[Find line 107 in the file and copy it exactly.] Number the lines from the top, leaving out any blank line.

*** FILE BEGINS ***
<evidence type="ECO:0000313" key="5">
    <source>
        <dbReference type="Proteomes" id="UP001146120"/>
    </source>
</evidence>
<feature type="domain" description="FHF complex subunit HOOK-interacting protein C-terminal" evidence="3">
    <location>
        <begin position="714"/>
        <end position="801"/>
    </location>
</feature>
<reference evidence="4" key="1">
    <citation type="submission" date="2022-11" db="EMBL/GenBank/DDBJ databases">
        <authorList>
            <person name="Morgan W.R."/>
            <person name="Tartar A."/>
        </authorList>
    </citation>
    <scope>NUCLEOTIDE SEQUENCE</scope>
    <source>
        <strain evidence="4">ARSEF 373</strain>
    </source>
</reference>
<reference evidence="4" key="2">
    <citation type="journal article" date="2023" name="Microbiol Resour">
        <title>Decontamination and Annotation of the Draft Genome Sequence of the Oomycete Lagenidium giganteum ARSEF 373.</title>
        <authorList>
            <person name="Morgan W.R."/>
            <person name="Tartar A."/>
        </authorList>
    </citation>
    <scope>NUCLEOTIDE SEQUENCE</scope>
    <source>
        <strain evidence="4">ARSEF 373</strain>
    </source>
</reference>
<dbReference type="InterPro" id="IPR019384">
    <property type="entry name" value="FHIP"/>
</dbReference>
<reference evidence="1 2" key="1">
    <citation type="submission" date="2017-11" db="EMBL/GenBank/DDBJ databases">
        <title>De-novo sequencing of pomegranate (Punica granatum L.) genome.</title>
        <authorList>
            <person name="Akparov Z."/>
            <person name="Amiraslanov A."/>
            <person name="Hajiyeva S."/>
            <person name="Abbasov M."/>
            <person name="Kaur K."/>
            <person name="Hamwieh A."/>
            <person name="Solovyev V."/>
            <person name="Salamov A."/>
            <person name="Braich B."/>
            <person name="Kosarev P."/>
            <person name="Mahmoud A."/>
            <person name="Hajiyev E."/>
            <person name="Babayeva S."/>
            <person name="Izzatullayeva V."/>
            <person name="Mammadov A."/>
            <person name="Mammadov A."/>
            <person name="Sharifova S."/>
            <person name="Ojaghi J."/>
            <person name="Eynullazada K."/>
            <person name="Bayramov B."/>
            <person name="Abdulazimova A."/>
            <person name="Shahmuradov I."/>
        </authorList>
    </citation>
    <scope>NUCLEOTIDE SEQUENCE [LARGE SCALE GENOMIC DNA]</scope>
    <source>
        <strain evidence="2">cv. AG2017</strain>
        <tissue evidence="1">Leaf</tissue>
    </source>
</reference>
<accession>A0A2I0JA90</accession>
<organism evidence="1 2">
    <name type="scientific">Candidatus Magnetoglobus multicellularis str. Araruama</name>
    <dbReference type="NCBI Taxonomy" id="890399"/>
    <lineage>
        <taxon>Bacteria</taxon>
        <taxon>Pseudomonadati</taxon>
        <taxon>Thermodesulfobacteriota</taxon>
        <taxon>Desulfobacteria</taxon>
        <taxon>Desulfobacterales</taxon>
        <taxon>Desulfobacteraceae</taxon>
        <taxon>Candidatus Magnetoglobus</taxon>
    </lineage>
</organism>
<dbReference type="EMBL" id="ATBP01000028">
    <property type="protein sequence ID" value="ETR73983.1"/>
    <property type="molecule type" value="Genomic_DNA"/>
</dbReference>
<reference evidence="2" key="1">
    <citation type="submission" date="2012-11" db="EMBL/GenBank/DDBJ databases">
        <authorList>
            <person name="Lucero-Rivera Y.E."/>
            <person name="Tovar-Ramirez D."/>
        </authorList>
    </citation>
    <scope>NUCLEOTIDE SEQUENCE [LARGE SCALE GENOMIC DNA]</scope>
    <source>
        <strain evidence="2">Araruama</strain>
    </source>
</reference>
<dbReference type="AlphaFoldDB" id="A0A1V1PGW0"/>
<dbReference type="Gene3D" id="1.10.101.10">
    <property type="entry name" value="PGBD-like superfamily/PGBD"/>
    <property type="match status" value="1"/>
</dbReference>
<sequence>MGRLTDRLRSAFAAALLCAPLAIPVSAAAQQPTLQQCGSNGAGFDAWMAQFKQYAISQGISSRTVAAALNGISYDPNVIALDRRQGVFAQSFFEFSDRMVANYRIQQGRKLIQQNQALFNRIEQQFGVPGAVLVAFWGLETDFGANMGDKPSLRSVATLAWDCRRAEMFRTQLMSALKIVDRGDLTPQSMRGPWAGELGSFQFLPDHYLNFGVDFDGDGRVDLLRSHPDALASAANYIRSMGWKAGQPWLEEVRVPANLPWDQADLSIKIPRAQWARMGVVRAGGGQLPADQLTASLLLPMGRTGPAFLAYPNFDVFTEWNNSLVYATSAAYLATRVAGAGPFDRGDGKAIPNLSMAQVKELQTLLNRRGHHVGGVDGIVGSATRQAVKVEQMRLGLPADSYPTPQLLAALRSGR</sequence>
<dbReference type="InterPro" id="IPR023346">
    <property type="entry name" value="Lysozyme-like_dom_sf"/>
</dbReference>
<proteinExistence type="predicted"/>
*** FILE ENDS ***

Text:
    <property type="match status" value="1"/>